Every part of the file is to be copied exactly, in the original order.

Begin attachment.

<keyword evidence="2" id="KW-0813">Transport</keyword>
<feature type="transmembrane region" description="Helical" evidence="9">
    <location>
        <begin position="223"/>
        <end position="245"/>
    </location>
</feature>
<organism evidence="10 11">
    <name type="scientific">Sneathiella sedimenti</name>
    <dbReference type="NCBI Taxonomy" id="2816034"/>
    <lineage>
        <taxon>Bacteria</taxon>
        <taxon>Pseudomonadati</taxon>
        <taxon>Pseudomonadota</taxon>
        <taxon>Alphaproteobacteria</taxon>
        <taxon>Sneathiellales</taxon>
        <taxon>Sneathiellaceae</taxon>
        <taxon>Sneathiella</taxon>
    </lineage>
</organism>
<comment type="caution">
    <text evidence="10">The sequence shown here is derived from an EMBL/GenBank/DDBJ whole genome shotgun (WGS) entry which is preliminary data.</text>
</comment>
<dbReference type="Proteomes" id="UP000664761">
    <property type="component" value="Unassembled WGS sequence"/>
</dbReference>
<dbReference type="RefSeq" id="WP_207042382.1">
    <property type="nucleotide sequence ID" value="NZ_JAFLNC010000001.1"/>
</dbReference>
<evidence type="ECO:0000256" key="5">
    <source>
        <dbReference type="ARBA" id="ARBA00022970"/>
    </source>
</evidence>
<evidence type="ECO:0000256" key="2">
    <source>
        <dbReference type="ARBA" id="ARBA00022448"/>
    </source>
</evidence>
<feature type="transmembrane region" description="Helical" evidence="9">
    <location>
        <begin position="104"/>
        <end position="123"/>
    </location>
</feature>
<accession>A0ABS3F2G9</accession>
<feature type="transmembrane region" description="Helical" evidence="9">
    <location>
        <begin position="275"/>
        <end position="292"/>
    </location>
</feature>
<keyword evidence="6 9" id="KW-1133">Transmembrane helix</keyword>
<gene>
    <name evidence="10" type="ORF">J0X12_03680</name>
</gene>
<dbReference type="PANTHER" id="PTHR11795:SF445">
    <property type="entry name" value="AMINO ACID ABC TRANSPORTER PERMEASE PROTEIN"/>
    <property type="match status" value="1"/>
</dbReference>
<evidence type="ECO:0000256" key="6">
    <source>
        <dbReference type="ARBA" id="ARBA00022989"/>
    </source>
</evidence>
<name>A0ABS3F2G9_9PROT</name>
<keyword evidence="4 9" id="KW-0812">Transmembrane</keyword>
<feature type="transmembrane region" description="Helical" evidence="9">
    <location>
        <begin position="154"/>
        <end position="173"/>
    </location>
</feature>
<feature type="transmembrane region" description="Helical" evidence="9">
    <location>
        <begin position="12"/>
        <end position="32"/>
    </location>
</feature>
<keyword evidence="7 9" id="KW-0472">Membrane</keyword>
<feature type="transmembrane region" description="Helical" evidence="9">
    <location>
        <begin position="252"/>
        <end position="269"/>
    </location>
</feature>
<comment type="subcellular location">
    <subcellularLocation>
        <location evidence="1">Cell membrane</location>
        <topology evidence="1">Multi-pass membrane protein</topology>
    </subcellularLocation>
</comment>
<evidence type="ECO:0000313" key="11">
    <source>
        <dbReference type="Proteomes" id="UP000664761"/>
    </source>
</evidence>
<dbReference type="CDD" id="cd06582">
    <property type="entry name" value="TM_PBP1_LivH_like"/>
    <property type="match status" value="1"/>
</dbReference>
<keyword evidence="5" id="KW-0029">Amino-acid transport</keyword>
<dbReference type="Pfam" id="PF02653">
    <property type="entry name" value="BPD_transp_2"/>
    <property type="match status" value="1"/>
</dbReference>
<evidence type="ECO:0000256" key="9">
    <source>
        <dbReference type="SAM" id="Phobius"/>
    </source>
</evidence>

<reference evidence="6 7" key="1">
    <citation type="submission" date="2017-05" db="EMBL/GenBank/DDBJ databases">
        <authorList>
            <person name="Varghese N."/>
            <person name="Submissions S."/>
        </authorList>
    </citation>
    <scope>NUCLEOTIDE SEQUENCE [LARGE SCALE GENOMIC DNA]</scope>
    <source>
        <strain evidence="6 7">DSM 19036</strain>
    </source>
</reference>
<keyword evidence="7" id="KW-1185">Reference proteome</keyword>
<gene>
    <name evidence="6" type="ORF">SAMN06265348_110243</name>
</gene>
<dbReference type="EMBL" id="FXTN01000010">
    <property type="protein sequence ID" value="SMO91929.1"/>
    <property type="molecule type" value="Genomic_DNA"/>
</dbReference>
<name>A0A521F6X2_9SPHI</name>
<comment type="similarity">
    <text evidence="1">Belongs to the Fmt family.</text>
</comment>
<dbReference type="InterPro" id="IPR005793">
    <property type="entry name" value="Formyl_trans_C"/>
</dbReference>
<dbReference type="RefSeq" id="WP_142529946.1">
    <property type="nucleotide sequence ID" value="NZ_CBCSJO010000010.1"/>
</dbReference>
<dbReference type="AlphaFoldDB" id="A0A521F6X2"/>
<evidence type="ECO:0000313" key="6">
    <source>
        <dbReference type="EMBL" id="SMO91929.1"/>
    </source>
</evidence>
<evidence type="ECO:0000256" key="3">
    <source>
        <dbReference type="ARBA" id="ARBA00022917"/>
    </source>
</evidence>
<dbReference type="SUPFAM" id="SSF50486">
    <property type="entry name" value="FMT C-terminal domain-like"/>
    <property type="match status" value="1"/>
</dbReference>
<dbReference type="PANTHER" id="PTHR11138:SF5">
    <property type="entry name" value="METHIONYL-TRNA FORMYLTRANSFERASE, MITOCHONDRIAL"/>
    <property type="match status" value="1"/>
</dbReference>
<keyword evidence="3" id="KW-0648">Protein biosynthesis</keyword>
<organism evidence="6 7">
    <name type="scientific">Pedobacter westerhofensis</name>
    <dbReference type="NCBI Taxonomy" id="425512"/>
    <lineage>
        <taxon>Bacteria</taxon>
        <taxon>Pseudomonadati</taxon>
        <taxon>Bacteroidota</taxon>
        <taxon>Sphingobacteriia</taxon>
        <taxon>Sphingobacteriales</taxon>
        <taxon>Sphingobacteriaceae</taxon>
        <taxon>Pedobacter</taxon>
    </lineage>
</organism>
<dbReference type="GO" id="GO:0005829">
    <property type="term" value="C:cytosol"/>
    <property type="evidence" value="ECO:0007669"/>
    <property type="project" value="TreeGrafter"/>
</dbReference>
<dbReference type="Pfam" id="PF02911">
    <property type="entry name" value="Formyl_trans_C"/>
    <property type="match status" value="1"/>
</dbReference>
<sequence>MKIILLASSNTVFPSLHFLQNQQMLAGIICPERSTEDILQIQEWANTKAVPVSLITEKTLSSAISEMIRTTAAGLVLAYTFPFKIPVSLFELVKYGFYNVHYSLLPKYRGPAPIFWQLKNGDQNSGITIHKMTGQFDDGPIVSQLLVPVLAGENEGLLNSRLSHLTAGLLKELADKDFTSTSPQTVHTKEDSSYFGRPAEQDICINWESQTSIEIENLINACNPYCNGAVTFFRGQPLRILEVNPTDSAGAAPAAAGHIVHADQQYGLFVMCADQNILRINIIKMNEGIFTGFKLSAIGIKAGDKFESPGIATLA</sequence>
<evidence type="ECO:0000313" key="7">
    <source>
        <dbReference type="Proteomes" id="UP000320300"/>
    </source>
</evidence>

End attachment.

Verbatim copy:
<keyword evidence="2" id="KW-0813">Transport</keyword>
<feature type="transmembrane region" description="Helical" evidence="9">
    <location>
        <begin position="223"/>
        <end position="245"/>
    </location>
</feature>
<organism evidence="10 11">
    <name type="scientific">Sneathiella sedimenti</name>
    <dbReference type="NCBI Taxonomy" id="2816034"/>
    <lineage>
        <taxon>Bacteria</taxon>
        <taxon>Pseudomonadati</taxon>
        <taxon>Pseudomonadota</taxon>
        <taxon>Alphaproteobacteria</taxon>
        <taxon>Sneathiellales</taxon>
        <taxon>Sneathiellaceae</taxon>
        <taxon>Sneathiella</taxon>
    </lineage>
</organism>
<comment type="caution">
    <text evidence="10">The sequence shown here is derived from an EMBL/GenBank/DDBJ whole genome shotgun (WGS) entry which is preliminary data.</text>
</comment>
<dbReference type="Proteomes" id="UP000664761">
    <property type="component" value="Unassembled WGS sequence"/>
</dbReference>
<dbReference type="RefSeq" id="WP_207042382.1">
    <property type="nucleotide sequence ID" value="NZ_JAFLNC010000001.1"/>
</dbReference>
<evidence type="ECO:0000256" key="5">
    <source>
        <dbReference type="ARBA" id="ARBA00022970"/>
    </source>
</evidence>
<evidence type="ECO:0000256" key="2">
    <source>
        <dbReference type="ARBA" id="ARBA00022448"/>
    </source>
</evidence>
<feature type="transmembrane region" description="Helical" evidence="9">
    <location>
        <begin position="104"/>
        <end position="123"/>
    </location>
</feature>
<accession>A0ABS3F2G9</accession>
<feature type="transmembrane region" description="Helical" evidence="9">
    <location>
        <begin position="275"/>
        <end position="292"/>
    </location>
</feature>
<keyword evidence="6 9" id="KW-1133">Transmembrane helix</keyword>
<gene>
    <name evidence="10" type="ORF">J0X12_03680</name>
</gene>
<dbReference type="PANTHER" id="PTHR11795:SF445">
    <property type="entry name" value="AMINO ACID ABC TRANSPORTER PERMEASE PROTEIN"/>
    <property type="match status" value="1"/>
</dbReference>
<evidence type="ECO:0000256" key="6">
    <source>
        <dbReference type="ARBA" id="ARBA00022989"/>
    </source>
</evidence>
<name>A0ABS3F2G9_9PROT</name>
<keyword evidence="4 9" id="KW-0812">Transmembrane</keyword>
<feature type="transmembrane region" description="Helical" evidence="9">
    <location>
        <begin position="154"/>
        <end position="173"/>
    </location>
</feature>
<feature type="transmembrane region" description="Helical" evidence="9">
    <location>
        <begin position="12"/>
        <end position="32"/>
    </location>
</feature>
<keyword evidence="7 9" id="KW-0472">Membrane</keyword>
<feature type="transmembrane region" description="Helical" evidence="9">
    <location>
        <begin position="252"/>
        <end position="269"/>
    </location>
</feature>
<comment type="subcellular location">
    <subcellularLocation>
        <location evidence="1">Cell membrane</location>
        <topology evidence="1">Multi-pass membrane protein</topology>
    </subcellularLocation>
</comment>
<evidence type="ECO:0000313" key="11">
    <source>
        <dbReference type="Proteomes" id="UP000664761"/>
    </source>
</evidence>
<dbReference type="CDD" id="cd06582">
    <property type="entry name" value="TM_PBP1_LivH_like"/>
    <property type="match status" value="1"/>
</dbReference>
<keyword evidence="5" id="KW-0029">Amino-acid transport</keyword>
<dbReference type="Pfam" id="PF02653">
    <property type="entry name" value="BPD_transp_2"/>
    <property type="match status" value="1"/>
</dbReference>
<evidence type="ECO:0000256" key="9">
    <source>
        <dbReference type="SAM" id="Phobius"/>
    </source>
</evidence>

<reference evidence="6 7" key="1">
    <citation type="submission" date="2017-05" db="EMBL/GenBank/DDBJ databases">
        <authorList>
            <person name="Varghese N."/>
            <person name="Submissions S."/>
        </authorList>
    </citation>
    <scope>NUCLEOTIDE SEQUENCE [LARGE SCALE GENOMIC DNA]</scope>
    <source>
        <strain evidence="6 7">DSM 19036</strain>
    </source>
</reference>
<keyword evidence="7" id="KW-1185">Reference proteome</keyword>
<gene>
    <name evidence="6" type="ORF">SAMN06265348_110243</name>
</gene>
<dbReference type="EMBL" id="FXTN01000010">
    <property type="protein sequence ID" value="SMO91929.1"/>
    <property type="molecule type" value="Genomic_DNA"/>
</dbReference>
<name>A0A521F6X2_9SPHI</name>
<comment type="similarity">
    <text evidence="1">Belongs to the Fmt family.</text>
</comment>
<dbReference type="InterPro" id="IPR005793">
    <property type="entry name" value="Formyl_trans_C"/>
</dbReference>
<dbReference type="RefSeq" id="WP_142529946.1">
    <property type="nucleotide sequence ID" value="NZ_CBCSJO010000010.1"/>
</dbReference>
<dbReference type="AlphaFoldDB" id="A0A521F6X2"/>
<evidence type="ECO:0000313" key="6">
    <source>
        <dbReference type="EMBL" id="SMO91929.1"/>
    </source>
</evidence>
<evidence type="ECO:0000256" key="3">
    <source>
        <dbReference type="ARBA" id="ARBA00022917"/>
    </source>
</evidence>
<dbReference type="SUPFAM" id="SSF50486">
    <property type="entry name" value="FMT C-terminal domain-like"/>
    <property type="match status" value="1"/>
</dbReference>
<dbReference type="PANTHER" id="PTHR11138:SF5">
    <property type="entry name" value="METHIONYL-TRNA FORMYLTRANSFERASE, MITOCHONDRIAL"/>
    <property type="match status" value="1"/>
</dbReference>
<keyword evidence="3" id="KW-0648">Protein biosynthesis</keyword>
<organism evidence="6 7">
    <name type="scientific">Pedobacter westerhofensis</name>
    <dbReference type="NCBI Taxonomy" id="425512"/>
    <lineage>
        <taxon>Bacteria</taxon>
        <taxon>Pseudomonadati</taxon>
        <taxon>Bacteroidota</taxon>
        <taxon>Sphingobacteriia</taxon>
        <taxon>Sphingobacteriales</taxon>
        <taxon>Sphingobacteriaceae</taxon>
        <taxon>Pedobacter</taxon>
    </lineage>
</organism>
<dbReference type="GO" id="GO:0005829">
    <property type="term" value="C:cytosol"/>
    <property type="evidence" value="ECO:0007669"/>
    <property type="project" value="TreeGrafter"/>
</dbReference>
<dbReference type="Pfam" id="PF02911">
    <property type="entry name" value="Formyl_trans_C"/>
    <property type="match status" value="1"/>
</dbReference>
<sequence>MKIILLASSNTVFPSLHFLQNQQMLAGIICPERSTEDILQIQEWANTKAVPVSLITEKTLSSAISEMIRTTAAGLVLAYTFPFKIPVSLFELVKYGFYNVHYSLLPKYRGPAPIFWQLKNGDQNSGITIHKMTGQFDDGPIVSQLLVPVLAGENEGLLNSRLSHLTAGLLKELADKDFTSTSPQTVHTKEDSSYFGRPAEQDICINWESQTSIEIENLINACNPYCNGAVTFFRGQPLRILEVNPTDSAGAAPAAAGHIVHADQQYGLFVMCADQNILRINIIKMNEGIFTGFKLSAIGIKAGDKFESPGIATLA</sequence>
<evidence type="ECO:0000313" key="7">
    <source>
        <dbReference type="Proteomes" id="UP000320300"/>
    </source>
</evidence>